Teresha Aird, HR Lead at, adds: “The message that job seekers need to get across in their cover letters is their genuine enthusiasm for the role and how their unique skills and experiences will add value to the company. It’s important to convey that you've done your research, understand their challenges, and are excited about contributing. This focus shift—from what the job can do for you, to what you can do for the company—shows a forward-thinking, company-centric mindset. Aligning your goals with those of the company makes a compelling case for your candidacy.”

The role of a cover letter in the hiring process

A great cover letter should demonstrate you love what you do, and that you want to bring your skills to the company you’re applying to so you can do great things with it in the future. When a recruiter or hiring manager sees your enthusiasm for your career in the cover letter (alongside a resume that proves you’re qualified for the role), they will undoubtedly reach out to discuss the position further.

“A standout cover letter goes beyond just reiterating your resume,” says Eva Chan, resume writer and career coach at Resume Genius. Employers are more drawn to applicants who can tell a good story and explain what specifically draws them to the company and the tech sector.

“For example, I'd be intrigued by a cover letter that opens with an applicant’s early fascination with coding, perhaps leading to a passion project or a significant achievement. This story could then seamlessly transition into a discussion of how their passion aligns with the company’s own innovation-driven culture. A narrative like this is personal and shows that an applicant isn’t just skilled but also enthusiastic about the industry and also deeply invested in the company’s mission.”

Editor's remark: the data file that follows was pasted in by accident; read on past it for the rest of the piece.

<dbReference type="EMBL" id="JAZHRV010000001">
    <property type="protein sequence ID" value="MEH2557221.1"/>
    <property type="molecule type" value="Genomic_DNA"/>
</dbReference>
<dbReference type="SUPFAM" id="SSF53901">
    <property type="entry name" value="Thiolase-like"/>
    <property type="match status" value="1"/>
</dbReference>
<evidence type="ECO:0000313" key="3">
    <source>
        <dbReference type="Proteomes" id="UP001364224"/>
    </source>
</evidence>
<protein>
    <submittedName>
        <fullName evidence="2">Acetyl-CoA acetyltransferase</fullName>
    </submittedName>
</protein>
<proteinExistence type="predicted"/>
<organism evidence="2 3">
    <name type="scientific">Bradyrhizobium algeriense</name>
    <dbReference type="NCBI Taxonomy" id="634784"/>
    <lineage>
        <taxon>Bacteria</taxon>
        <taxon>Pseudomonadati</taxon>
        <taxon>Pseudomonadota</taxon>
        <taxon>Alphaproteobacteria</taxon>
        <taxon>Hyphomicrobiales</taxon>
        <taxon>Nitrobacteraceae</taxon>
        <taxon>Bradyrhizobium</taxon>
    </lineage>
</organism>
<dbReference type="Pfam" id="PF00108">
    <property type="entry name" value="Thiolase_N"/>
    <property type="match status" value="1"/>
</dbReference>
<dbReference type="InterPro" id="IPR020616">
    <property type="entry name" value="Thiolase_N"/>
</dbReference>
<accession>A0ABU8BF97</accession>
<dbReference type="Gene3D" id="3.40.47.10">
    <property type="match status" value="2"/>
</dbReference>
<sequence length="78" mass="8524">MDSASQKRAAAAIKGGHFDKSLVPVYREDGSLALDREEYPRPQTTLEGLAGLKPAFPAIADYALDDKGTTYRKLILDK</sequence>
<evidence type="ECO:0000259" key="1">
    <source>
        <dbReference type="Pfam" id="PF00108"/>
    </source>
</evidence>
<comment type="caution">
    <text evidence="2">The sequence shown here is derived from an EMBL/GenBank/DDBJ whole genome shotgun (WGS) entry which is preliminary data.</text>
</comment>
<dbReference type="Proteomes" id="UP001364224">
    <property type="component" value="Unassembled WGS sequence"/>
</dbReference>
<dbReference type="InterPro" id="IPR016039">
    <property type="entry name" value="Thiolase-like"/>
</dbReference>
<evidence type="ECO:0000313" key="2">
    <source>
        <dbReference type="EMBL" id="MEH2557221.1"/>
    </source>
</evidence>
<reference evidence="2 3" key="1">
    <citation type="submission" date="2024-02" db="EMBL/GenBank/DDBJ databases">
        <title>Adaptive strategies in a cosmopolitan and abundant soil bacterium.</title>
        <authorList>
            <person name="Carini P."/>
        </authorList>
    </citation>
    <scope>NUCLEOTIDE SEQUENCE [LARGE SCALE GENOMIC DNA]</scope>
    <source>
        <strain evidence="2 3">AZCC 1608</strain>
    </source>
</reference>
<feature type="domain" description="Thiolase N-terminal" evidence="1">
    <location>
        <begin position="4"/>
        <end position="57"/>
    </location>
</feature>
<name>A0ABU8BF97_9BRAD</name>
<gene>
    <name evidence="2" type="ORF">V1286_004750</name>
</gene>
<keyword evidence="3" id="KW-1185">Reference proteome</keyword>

How to write a standout cover letter

Curious about how to write a great cover letter? Consider the following steps:

  • Create a great header. Include your name, email address, and phone number. A physical address is not necessary, but you should list it if the role requires relocation or is hybrid.

  • Address the cover letter. Something as simple as “Hiring Team” is sufficient. However, if you know the name of the person who will be hiring for the role (and you should do everything you can to figure that out), address your cover letter to them.

  • Write an intro paragraph. Note the role you’re applying for, along with a quick blurb about why you’re interested in the role. The key here is to suggest (in as few words as possible) that your skills, passions, and experience align perfectly with the position.

  • Create the body of your cover letter. Include context for how your skills translate to the role; list your experience with any tools or platforms the company has listed in the job post. As with the intro paragraph, be as concise yet specific as possible. Use powerful verbs as much as possible.

  • Write your closing paragraph. Sum up any accomplishments you included in your cover letter, relate how you will use your skillset to help the prospective employer achieve their goals, and express your interest in speaking further about the role.

Avoid common cover letter mistakes